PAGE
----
As many other friends, I went back home to enjoy the holidays with my family. This should be a time to rest and enjoy the parties, but if you have been out of home for a while and especially out of the country, all kind of questions start coming from everywhere. “Hey! How is Canada?”, “Is it really that cold?” or “How many more years are you going to be away?” Are the preferred ones. However, the more complicated questions usually are “What are you doing in your Ph.D.?” and, “What do you do with a Ph.D.?” Then you can feel proud for a minute explaining the importance of your research and how we contribute to save the world (well, maybe).
Some of us could experience a sense of guilt or even fear at some point. Are we really working in something THAT important? Moreover, if it is, am I really qualified to work on it or am I riding an unstoppable bus to doom? Then you start to feel anxious thinking about all the work piling up in the laboratory. This is by far worse than the disconnection problem I mentioned in my previous article (The vacation boundaries and the “Workshop Blindness”) because this time we are dealing with a self-confidence problem. Naijean S. Bernard et al.  defines the Impostor Phenomenon as “an internal experience of intellectual phoniness in high achievers who are unable to internalize their successful experiences”. In other words, it means that some capable people are sometimes unable to realize how good they really are, feeling that others will point out them as frauds or cheaters. This seems to be a very common problem in McGill graduate students. I discussed this subject during the Grad Connect Cafes (hosted by Campus Life and Engagement and Career Planning Service) some time ago, and I was just amazed how many students were feeling this way. We talked how we are too hard on ourselves, thinking that only our luck or other advantages brought us all the way long.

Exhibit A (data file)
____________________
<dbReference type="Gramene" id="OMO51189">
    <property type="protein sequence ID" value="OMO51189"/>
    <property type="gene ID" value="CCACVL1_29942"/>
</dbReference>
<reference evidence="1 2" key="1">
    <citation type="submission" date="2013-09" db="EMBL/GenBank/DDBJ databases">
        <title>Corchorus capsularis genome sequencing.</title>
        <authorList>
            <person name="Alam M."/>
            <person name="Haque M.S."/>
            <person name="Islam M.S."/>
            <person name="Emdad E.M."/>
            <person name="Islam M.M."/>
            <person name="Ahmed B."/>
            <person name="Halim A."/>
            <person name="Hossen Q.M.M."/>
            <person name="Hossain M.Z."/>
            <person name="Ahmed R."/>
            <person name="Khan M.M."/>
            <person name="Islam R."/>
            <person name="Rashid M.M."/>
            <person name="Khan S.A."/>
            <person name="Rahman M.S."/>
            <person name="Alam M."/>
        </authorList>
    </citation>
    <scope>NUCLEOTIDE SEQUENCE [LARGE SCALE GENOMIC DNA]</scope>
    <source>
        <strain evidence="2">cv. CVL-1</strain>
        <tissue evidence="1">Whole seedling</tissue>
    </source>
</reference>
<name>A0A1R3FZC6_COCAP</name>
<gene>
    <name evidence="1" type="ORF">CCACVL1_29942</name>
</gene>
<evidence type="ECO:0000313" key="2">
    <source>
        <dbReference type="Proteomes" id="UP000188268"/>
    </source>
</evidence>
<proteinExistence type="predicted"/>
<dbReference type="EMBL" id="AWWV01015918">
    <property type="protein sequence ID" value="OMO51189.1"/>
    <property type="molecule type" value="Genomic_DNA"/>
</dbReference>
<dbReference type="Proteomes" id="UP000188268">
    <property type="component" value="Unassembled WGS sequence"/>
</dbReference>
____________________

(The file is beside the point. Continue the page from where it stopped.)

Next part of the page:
If you have this problem, I can tell you only one thing we defined there. Many people achieve great things not only because of their natural talent but mostly because they defied their fear of facing bigger challenges. During this struggle, we could feel overpowered by the task ahead, but it does not mean that we are not good enough to deal with it. The only thing to do is to give your best and be confident about your abilities, as not even all the luck in the world would be enough without the sacrifice and the effort you put in your everyday work. So the next time you feel like this in the middle of your turkey sandwich, try to recognize how really good you are and the achievement that being a graduate student represent. Happy Holidays!
 N. S. Bernard, S. J. Dollinger, and N. V. Ramaniah, “Applying the big five personality factors to the impostor phenomenon,” Journal of personality Assessment, vol. 78, pp. 321-333, 2002.
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